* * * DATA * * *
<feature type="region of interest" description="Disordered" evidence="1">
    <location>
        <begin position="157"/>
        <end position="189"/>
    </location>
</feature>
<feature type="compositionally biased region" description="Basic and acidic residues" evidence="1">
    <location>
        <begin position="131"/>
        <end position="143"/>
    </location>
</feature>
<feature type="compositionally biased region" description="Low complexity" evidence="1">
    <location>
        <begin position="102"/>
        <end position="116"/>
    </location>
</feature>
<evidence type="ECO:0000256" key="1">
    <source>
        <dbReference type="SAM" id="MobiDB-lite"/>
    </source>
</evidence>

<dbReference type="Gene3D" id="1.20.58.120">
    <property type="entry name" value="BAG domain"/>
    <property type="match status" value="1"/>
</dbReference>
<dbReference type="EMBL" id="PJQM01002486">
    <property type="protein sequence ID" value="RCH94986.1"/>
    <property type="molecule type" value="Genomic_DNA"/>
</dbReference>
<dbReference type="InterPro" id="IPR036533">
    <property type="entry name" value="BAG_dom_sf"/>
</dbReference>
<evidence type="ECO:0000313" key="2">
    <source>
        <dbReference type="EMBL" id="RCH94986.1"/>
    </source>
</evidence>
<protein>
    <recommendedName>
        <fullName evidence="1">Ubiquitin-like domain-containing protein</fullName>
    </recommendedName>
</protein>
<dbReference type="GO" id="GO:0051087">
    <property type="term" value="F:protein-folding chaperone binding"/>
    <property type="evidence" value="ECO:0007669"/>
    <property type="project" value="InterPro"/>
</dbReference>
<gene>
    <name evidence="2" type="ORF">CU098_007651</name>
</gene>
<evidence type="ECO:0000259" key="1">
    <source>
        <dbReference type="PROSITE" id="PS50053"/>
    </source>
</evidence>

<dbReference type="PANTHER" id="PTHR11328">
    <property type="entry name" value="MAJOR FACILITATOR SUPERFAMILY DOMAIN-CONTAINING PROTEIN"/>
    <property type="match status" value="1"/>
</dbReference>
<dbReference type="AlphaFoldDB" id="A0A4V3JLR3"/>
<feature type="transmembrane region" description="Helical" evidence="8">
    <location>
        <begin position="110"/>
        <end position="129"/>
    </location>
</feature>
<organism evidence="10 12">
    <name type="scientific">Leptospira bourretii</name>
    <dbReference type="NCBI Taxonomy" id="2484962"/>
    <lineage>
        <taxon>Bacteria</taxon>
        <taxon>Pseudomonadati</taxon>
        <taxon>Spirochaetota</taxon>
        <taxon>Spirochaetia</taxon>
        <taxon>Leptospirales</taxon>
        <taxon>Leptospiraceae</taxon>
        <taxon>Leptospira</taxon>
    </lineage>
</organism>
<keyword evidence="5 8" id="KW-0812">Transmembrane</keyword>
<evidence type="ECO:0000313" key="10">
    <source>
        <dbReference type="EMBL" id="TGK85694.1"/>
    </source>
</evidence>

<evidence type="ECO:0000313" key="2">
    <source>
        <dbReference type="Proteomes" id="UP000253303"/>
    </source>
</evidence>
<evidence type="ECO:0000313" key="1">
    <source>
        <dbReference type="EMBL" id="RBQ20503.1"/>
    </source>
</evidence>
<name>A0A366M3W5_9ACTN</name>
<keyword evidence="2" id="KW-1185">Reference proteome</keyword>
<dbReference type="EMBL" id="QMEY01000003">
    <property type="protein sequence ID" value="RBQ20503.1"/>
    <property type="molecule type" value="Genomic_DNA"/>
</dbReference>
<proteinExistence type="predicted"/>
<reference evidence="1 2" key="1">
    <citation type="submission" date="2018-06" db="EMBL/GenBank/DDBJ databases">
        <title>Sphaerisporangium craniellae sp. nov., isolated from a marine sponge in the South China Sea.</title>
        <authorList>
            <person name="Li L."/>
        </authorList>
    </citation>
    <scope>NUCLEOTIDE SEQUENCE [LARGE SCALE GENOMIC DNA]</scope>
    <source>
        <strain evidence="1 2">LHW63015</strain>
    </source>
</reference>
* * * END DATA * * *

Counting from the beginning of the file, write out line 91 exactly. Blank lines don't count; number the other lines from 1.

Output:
    </source>